How does this dialogue exchange connect to The Crucible as a whole?

CHEEVER, looking about the room: Mr. Proctor, I have little time. The court bid me search your house, but I like not to search a house. So will you hand me any poppets that your wife may keep here?

PROCTOR: Poppets?

ELIZABETH: I never kept no poppets, not since I were a girl.

CHEEVER: embarrassed, glancing toward the mantel where sits Mary Warren’s poppet: I spy a poppet, Goody Proctor.

ELIZABETH: Oh! Going for it. Why, this is Mary’s.

The cited exchange of dialogue from The Crucible precedes the arrest of Elizabeth Proctor, the wife of protagonist John Proctor, who is falsely accused of injuring a teenage girl named Abigail Williams. Williams was formerly involved with John Proctor through witchcraft. The denouement of The Crucible hinges on Proctor's relationships with these two women.

Expert Answers

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This sequence of dialogue occurs toward the end of act 2 of Miller's The Crucible, following two powerful scenes.

In the first, John Proctor and his wife Elizabeth have learned from their young servant Mary, who has just come from the courtroom, that many local women have been arrested as witches and one has been condemned to death. The couple is shocked by this news and frightened by its possible implications for them.

In response to a rebuke from her employer, Mary adds that she had defended Elizabeth from charges of witchcraft and prevented her arrest. Although she refuses to identify the accuser, both Elizabeth and John realize it must have been Abigail Williams, a teenage girl with whom John had once had a relationship, and who remains intensely jealous of his wife.

Next, Thomas Hale, the young minister investigating charges of witchcraft, arrives to question John and Elizabeth on the degree and quality of their devotion to their professed faith. When asked to recite the Ten Commandments, John forgets the imperative against adultery. Hale mentions that many of the accused have confessed, hoping to offer a way out for both of the Proctors. But, as John correctly observes, that is because the alternative to confession is hanging.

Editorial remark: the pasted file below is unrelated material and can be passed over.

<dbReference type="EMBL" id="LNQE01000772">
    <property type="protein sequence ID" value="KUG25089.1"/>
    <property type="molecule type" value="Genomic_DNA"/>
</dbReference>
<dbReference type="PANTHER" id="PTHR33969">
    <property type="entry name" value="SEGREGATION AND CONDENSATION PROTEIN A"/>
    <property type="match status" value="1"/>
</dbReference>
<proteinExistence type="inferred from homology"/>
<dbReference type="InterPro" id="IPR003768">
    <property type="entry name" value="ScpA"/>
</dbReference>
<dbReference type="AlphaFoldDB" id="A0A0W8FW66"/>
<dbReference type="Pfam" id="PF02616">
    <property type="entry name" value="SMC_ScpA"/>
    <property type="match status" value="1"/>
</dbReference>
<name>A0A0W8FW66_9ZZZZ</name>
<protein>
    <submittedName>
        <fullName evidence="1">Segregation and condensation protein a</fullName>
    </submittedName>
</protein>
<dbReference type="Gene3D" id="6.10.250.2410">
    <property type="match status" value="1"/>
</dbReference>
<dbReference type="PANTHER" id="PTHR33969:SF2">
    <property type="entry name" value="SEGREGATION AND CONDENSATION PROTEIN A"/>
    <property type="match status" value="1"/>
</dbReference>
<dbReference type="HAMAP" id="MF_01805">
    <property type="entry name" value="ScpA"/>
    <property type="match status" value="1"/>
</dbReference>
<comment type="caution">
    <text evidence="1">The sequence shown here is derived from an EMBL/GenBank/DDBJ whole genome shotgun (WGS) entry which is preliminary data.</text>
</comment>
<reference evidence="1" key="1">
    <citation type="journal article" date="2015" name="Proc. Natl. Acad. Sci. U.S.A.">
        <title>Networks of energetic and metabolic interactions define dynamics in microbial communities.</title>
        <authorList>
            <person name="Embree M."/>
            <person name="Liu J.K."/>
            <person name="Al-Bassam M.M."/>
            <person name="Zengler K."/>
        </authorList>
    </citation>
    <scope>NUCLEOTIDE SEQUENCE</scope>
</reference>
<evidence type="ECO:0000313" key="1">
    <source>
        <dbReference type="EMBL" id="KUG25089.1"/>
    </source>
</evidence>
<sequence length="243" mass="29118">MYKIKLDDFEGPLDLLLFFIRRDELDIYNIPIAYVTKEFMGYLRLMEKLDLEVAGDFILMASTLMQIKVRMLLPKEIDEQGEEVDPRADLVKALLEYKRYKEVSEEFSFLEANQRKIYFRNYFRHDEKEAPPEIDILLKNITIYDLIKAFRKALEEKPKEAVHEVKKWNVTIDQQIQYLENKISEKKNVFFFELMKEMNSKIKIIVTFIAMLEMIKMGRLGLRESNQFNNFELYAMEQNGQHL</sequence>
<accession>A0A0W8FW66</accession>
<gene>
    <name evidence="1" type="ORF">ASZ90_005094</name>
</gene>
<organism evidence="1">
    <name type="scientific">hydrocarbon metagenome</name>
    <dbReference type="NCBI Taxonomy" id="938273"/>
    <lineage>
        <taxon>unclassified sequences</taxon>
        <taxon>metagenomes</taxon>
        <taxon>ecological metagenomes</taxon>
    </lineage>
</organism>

Finally, the clerk of the court, Ezekiel Cheever, appears at the Proctor home, bearing an arrest warrant for Elizabeth. In the cited dialogue, he asks her for a poppet, a child's doll, that she has made. After she denies having any, he notices the one that Mary had made while in court and left as a gift. When he picks it up, he finds a needle stuck in the poppet. Cheever goes on to explain that Abigail Williams had been found screaming with pain earlier that evening, and a needle withdrawn from her stomach. She had accused Elizabeth of stabbing her with the needle via the poppet, in the style of a voodoo doll. Mary explains that it was she who had made the doll and inserted the needle while Abigail was watching. John angrily tears the arrest warrant to pieces, but Elizabeth is still arrested and taken to jail.

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